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Today we will be examining the role of joy in home care, and specifically the ways in which joy pertains to the seven “domains of wellbeing” as presented by the Eden Alternative. This is the final installment of this blog series about the domains of wellbeing which are: identity, connectedness, security, autonomy, meaning, growth, and joy. You can learn more about each of these domains by following the hyperlinks above, but I will briefly go through each one before talking about our final domain. I treated identity and connectedness together because they are both speaking of the need for those receiving care to be treated as individuals, not as diseases or ailments. This is what we call person-directed care (which opposes the medical model of care as defined in the “identity and connectedness” blog), and it is foundational to achieving identity and connectedness. Next, security and autonomy were also treated together because they represent two sides of the same coin. On the one hand, physical, emotional, and psychic security are foundational to human wellbeing. However, if security is not also joined with genuine autonomy (choices, individuality, etc.) it can quickly stifle growth. Third, I talked about the importance of meaning making in wellbeing. At its most basic level, meaning making originates from a caregiver who desires to empower their client to find meaning in things they enjoy. For example, going on walks or sitting outdoors, scrapbooking, letter writing, reading, etc. Fourth, we covered the concept of growth which involves a caregiver finding ways to learn from and grow with their care partner. Growth in elder care is the idea that care must flow both directions, and when it does it empowers both parties to learn from and be inspired by each other. Finally, that brings us to the concept of joy, the seventh domain of wellbeing as proposed by the Eden Alternative.
Joy is both one of the most familiar words we use to describe general feelings of happiness or elation, but is also pretty difficult to describe in objective terms. So, instead of turning to theory, I turn to my favorite poets who I believe capture key elements of what joy is and where it comes from. Poet, Emily Dickenson speaks of joy saying, “That it will never come again is what makes life sweet. Dwell in possibility. Find ecstasy in life; the mere sense of living is joy enough.” And author, Ralph Waldo Emerson says, “Our first mistake is the belief that the circumstance gives the joy which we give to the circumstance.” I believe both these authors get at what makes joy different than simply happiness. To Emerson joy is not something that is gained through a specific experience but is a disposition that one brings to their experiences. While for Dickenson joy comes from the uniqueness of our lives, the fact that we only have one life makes our lives sweet and joy comes from the very experience of life itself more than from a specific event or experience. The important take away from each of these authors for the context of our conversation is that joy is not something we can create or anticipate, but relies on a larger framework where identity, connectedness, security, autonomy, meaning, and growth are present. When these other domains are properly attended to, opportunities for joy abound.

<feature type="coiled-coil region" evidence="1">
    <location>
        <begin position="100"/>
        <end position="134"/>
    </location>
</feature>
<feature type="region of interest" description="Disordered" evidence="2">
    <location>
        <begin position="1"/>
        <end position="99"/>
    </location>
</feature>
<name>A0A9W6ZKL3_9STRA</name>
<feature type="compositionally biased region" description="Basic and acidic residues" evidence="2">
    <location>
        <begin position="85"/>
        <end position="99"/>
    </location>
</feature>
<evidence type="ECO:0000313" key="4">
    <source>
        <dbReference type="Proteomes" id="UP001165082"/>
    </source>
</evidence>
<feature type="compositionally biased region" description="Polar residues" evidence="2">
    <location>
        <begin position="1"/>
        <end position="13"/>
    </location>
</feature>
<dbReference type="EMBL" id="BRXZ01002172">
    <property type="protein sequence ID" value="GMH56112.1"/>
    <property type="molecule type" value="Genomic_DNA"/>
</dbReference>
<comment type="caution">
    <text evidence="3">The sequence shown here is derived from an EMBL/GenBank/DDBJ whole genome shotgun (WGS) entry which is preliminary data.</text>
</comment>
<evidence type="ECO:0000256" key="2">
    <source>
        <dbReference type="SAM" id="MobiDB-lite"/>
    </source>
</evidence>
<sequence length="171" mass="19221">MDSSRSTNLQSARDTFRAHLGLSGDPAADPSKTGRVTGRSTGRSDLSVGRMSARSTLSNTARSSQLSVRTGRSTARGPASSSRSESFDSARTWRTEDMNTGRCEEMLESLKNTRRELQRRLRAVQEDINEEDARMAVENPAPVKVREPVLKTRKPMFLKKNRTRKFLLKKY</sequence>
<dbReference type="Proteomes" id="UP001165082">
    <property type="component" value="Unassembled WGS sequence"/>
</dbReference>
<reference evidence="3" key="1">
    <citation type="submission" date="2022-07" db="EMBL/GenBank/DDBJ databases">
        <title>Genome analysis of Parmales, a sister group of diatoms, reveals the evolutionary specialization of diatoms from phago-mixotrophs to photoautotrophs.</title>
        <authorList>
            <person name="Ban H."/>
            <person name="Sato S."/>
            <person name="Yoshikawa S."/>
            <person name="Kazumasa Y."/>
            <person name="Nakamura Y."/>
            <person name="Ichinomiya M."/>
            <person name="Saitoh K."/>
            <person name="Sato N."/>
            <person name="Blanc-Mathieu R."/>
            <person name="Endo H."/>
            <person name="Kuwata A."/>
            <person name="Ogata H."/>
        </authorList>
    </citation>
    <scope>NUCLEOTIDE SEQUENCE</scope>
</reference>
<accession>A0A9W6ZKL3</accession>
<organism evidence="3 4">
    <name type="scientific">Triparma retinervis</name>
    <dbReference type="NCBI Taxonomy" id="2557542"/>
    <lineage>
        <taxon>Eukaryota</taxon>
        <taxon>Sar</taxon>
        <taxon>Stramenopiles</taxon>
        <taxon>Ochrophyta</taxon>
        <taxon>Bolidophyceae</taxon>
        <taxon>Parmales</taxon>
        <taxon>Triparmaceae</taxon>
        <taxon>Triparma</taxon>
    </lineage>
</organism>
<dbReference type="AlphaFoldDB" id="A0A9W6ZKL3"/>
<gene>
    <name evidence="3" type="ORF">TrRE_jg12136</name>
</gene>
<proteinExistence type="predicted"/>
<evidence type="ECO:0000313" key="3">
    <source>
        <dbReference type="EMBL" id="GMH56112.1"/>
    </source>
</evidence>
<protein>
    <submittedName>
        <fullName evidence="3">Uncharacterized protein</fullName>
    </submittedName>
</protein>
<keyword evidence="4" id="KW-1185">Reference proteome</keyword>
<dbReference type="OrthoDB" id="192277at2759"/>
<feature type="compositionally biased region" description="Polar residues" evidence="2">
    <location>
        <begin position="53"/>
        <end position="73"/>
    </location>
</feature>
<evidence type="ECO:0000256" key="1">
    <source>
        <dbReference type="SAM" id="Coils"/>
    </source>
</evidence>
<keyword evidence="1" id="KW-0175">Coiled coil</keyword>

We at Homewatch CareGivers of Crystal Lake are committed to providing the very highest levels of care to all our clients and employees because we believe that the goal of home care should be that everyone thrives. The cultivation of wellbeing is a very high goal for any homecare agency but thanks to the principles we learned from the Eden Alternative, and our fantastic caregivers, we believe that this type of care is possible. It is hard for anyone to claim to be the “best homecare agency” in McHenry, Lake, or Cook county, but we believe our care is special because it prioritizes the individual and creates opportunities for real growth and flourishing.
 "The Eden Alternative Domains of Well-Being℠." The Eden Alternative®. August 26, 2020. Accessed October 09, 2020. https://www.edenalt.org/about-the-eden-alternative/the-eden-alternative-domains-of-well-being/.
 Tearly, Oliver. "A Short Analysis of Emily Dickinson's 'That It Will Never Come Again'." Interesting Literature. September 01, 2019. Accessed October 15, 2020. https://interestingliterature.com/2016/10/a-short-analysis-of-emily-dickinsons-that-it-will-never-come-again/.
 Emerson, Ralph Waldo. "Illusions." The Atlantic. November 1857. Accessed October 15, 2020. https://www.theatlantic.com/magazine/archive/1857/11/illusions/376144/.